We agree that the vagueness and ambiguities of the terms for bidding set out in the city's advertisement, which largely incorporates the provisions of the resolution of March 11, 1954, particularly as to the form of the bond to be furnished and the specifications of the multi-storied structure called for, and the uncertainty whether the bid form required to be used by bidders called for the offer of a fixed rental only or permitted a bid based upon a percentage of receipts, compel the conclusion that the specifications for bids fall far short of the requirements that such specifications shall be sufficiently full and explicit to notify prospective bidders of the kind and nature of the subject of the contract and set up a common standard of competition, in short, supply such information as will afford all bidders a fair and reasonable opportunity for competition and enable them to bid intelligently. See McQuillin, Municipal Corporations, 3 d ed., vol. 10, sec. 29.52, p. 308; Waszen v. City of Atlantic City, supra; Wilmington Parking Authority v. Ranken, Del. , 105 A. 2 d 614 (Sup. Ct. 1954).
The city insists, however, that the proposed leasehold is not a contract subject to R.S. 40:50-1 so that the city was not obliged to advertise for bids and that the only test is the good faith and honesty of the city's action in the circumstances, citing Peters Garage v. City of Burlington, 121 N.J.L. 523 (Sup. Ct. 1939), affirmed 123 N.J.L. 227 (E. & A. 1939); Ryan v. Paterson, 66 N.J.L. 533 (Sup. Ct. 1901). We are of the view that it is reasonable to suppose that the Legislature contemplated that a project of this magnitude
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would be awarded by way of competitive bidding to the highest responsible bidder. Cf. A. C. Schultes & Sons v. Haddon Township, 8 N.J. 103 (1951). However, our conclusion that the city has no statutory authority to enter into the leasehold arrangement obviates the necessity of our determining the question in this case.
The taxpayers also argue that the leasehold arrangement contemplates construction of a building subject to R.S. 40:9-3, which provides that "In the preparation of plans and specifications for the erection, construction, alteration or repair of any public building by any political subdivision of this state, when the entire cost of the work will exceed one thousand dollars in amount, the architect-engineer or other person preparing the plans and specifications, shall prepare separate plans and specifications for the plumbing and gas fitting, and all kindred work, and of the steam and hot water heating and ventilating apparatus, steam power plants and kindred work, and electrical work, structural steel and ornamental iron work." We question whether construction by the lessee under the proposed arrangement would be "construction * * * by any political subdivision of this state" within that statute. But here, also, our result makes it unnecessary to decide that question.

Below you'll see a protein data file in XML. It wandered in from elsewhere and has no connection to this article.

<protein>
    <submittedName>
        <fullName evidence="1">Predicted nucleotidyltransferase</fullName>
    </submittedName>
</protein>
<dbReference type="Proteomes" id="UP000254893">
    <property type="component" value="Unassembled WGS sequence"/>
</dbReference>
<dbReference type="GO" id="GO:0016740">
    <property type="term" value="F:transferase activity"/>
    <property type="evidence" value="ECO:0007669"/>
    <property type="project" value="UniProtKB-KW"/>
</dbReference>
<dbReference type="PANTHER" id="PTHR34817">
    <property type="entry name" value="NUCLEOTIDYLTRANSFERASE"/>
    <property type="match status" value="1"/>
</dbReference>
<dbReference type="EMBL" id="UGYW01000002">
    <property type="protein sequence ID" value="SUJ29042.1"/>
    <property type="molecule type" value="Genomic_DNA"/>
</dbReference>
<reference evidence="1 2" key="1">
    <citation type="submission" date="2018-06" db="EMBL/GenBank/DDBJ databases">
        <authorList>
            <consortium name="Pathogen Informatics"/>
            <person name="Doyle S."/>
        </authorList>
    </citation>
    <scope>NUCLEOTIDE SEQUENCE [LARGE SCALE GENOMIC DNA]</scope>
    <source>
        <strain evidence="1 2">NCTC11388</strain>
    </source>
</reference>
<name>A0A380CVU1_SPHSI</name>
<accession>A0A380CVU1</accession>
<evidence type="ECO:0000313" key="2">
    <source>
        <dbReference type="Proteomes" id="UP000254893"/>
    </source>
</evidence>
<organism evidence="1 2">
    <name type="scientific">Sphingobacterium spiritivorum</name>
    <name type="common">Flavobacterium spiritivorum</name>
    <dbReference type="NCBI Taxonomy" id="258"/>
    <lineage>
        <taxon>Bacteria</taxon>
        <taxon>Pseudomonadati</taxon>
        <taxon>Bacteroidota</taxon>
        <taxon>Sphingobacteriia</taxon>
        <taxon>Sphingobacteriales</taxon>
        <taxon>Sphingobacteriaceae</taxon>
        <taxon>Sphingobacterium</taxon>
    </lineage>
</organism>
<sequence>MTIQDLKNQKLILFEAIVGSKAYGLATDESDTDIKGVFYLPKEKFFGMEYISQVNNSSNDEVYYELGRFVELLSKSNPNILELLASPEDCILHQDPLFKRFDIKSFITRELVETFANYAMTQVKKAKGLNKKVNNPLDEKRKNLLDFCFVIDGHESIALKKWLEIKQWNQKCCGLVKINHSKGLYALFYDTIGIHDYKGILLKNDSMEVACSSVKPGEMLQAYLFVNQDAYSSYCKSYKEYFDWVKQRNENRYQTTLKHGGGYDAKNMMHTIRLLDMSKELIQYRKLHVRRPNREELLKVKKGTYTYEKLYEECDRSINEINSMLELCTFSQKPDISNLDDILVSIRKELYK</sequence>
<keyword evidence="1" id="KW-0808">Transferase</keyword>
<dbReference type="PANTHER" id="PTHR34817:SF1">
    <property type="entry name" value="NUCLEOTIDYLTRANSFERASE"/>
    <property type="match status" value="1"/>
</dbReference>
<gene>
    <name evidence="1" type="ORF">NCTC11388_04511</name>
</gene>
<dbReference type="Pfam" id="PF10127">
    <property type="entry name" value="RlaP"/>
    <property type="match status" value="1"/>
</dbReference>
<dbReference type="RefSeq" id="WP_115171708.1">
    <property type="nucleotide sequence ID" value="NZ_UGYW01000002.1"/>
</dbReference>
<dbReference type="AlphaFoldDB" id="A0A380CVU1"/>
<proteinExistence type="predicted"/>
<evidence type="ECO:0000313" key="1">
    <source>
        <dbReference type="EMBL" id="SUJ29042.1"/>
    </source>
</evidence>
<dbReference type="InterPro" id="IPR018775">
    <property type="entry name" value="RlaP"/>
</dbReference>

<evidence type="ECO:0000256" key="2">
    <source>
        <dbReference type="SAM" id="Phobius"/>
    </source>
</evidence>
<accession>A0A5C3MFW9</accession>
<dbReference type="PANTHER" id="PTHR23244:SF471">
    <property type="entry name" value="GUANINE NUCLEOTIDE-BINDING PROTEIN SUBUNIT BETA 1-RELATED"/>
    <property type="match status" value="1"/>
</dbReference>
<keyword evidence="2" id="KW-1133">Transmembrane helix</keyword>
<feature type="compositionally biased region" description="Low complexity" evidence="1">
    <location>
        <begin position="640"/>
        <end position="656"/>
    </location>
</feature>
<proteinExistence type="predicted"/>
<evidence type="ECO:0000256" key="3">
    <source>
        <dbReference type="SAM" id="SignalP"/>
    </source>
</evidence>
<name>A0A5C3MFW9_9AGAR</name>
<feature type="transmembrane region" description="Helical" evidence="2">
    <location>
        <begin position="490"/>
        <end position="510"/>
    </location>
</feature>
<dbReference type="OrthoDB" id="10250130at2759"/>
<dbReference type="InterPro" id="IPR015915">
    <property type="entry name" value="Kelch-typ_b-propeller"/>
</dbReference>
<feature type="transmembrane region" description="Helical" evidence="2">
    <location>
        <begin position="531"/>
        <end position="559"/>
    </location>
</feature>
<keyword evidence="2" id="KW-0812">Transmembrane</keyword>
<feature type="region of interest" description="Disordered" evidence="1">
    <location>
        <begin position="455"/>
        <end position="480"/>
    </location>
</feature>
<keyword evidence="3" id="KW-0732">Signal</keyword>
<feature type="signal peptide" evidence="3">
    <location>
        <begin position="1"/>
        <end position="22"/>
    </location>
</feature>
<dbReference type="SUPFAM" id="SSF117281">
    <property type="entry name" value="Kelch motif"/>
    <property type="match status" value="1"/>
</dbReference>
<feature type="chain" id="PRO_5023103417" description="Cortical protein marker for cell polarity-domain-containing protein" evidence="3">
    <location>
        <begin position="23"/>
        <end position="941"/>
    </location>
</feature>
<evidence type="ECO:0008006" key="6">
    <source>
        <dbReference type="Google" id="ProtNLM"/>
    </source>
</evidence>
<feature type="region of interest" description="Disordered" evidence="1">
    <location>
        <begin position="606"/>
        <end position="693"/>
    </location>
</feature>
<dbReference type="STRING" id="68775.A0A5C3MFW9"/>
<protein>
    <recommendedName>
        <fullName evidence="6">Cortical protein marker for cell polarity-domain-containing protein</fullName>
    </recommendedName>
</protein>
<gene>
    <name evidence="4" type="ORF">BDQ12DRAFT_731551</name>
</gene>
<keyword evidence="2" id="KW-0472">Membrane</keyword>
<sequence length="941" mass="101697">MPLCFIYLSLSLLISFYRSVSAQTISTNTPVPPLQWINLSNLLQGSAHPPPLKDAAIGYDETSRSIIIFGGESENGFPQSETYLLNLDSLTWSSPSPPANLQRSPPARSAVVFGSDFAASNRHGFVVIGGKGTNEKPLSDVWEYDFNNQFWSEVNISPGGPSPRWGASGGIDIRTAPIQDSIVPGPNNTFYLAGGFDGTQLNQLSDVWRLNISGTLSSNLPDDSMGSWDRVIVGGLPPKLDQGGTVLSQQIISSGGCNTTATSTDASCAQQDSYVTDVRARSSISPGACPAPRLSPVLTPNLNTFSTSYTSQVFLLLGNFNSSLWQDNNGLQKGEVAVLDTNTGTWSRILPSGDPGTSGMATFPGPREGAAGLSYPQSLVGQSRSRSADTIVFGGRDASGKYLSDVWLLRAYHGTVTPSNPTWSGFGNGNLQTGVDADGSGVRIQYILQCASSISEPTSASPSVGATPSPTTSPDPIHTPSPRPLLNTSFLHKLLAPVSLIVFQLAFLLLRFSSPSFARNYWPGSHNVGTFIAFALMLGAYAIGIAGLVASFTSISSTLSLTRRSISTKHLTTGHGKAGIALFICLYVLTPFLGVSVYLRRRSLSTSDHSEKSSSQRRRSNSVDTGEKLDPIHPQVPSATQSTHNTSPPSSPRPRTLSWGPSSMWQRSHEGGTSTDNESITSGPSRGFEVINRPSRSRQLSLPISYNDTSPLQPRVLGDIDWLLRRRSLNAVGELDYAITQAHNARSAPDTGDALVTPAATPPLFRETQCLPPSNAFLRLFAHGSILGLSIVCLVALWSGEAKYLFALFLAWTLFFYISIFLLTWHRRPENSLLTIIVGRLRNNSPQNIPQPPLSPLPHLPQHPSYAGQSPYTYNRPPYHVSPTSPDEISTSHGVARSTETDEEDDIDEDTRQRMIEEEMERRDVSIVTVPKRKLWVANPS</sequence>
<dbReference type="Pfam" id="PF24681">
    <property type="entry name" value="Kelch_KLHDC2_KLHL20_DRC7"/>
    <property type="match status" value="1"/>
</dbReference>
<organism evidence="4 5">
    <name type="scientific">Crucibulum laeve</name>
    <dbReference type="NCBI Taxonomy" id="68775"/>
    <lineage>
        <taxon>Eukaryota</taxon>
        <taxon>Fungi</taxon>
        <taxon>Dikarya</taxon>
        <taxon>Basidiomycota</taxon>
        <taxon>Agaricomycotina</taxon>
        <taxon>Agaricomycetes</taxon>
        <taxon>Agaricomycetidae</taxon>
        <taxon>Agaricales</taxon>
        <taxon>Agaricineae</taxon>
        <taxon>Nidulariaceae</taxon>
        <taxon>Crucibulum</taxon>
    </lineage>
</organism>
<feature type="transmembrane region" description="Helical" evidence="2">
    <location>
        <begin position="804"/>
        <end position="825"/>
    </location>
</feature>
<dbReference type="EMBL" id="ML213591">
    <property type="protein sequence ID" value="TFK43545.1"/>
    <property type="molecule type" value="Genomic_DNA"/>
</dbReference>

The consolidated action is remanded to the Law Division with direction to vacate and set aside the summary judgment entered May 6, 1954, and the order of June 16, 1954 to the extent that it denies the temporary restraint, and to enter a final judgment against the City of Camden and Nedmac Associates, Inc., vacating and setting aside the resolutions adopted by the City of Camden on March 11, 1954 and April 22, 1954, and declaring illegal and void all proceedings and actions taken thereunder.
HEHER, J. (dissenting).
The basic inquiry here is whether the proposed lease of municipal lands would be ultra vires the municipality and void, and this involves the question of whether it would constitute an exercise of power comprehended
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in R.S. 40:60-42 and R.S. 40:176-12, the latter applicable to second-class cities. The former act empowers all municipalities to lease for "fixed and limited terms" to "any person" any land or building "not presently needed for public use"; and if any portion of a building owned by it is "not presently needed for the use of the municipality," the local governing body may rent such portion for "private purposes" to the person "who will pay the highest rent therefor, for any use not detrimental to such building or the use of the remainder by the municipality." And the latter statute authorizes cities of the second class to lease to "any person" any land and building "not needed for public use" for a fixed term not exceeding 50 years.